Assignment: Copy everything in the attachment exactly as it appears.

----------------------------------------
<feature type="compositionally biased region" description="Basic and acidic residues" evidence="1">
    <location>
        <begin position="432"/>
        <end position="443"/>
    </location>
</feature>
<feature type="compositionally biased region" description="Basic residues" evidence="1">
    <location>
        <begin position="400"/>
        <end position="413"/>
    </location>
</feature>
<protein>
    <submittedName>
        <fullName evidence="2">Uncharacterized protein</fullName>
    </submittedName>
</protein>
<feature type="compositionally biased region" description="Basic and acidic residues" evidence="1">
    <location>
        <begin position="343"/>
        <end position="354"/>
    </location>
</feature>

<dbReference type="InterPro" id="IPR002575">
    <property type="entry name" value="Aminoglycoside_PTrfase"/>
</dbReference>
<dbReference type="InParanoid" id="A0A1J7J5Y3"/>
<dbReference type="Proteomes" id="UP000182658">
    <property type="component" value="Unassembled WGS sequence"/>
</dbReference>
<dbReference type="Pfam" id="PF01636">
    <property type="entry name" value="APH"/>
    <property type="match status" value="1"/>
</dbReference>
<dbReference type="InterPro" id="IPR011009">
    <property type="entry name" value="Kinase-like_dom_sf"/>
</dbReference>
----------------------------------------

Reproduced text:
<feature type="compositionally biased region" description="Basic and acidic residues" evidence="1">
    <location>
        <begin position="432"/>
        <end position="443"/>
    </location>
</feature>
<feature type="compositionally biased region" description="Basic residues" evidence="1">
    <location>
        <begin position="400"/>
        <end position="413"/>
    </location>
</feature>
<protein>
    <submittedName>
        <fullName evidence="2">Uncharacterized protein</fullName>
    </submittedName>
</protein>
<feature type="compositionally biased region" description="Basic and acidic residues" evidence="1">
    <location>
        <begin position="343"/>
        <end position="354"/>
    </location>
</feature>

<dbReference type="InterPro" id="IPR002575">
    <property type="entry name" value="Aminoglycoside_PTrfase"/>
</dbReference>
<dbReference type="InParanoid" id="A0A1J7J5Y3"/>
<dbReference type="Proteomes" id="UP000182658">
    <property type="component" value="Unassembled WGS sequence"/>
</dbReference>
<dbReference type="Pfam" id="PF01636">
    <property type="entry name" value="APH"/>
    <property type="match status" value="1"/>
</dbReference>
<dbReference type="InterPro" id="IPR011009">
    <property type="entry name" value="Kinase-like_dom_sf"/>
</dbReference>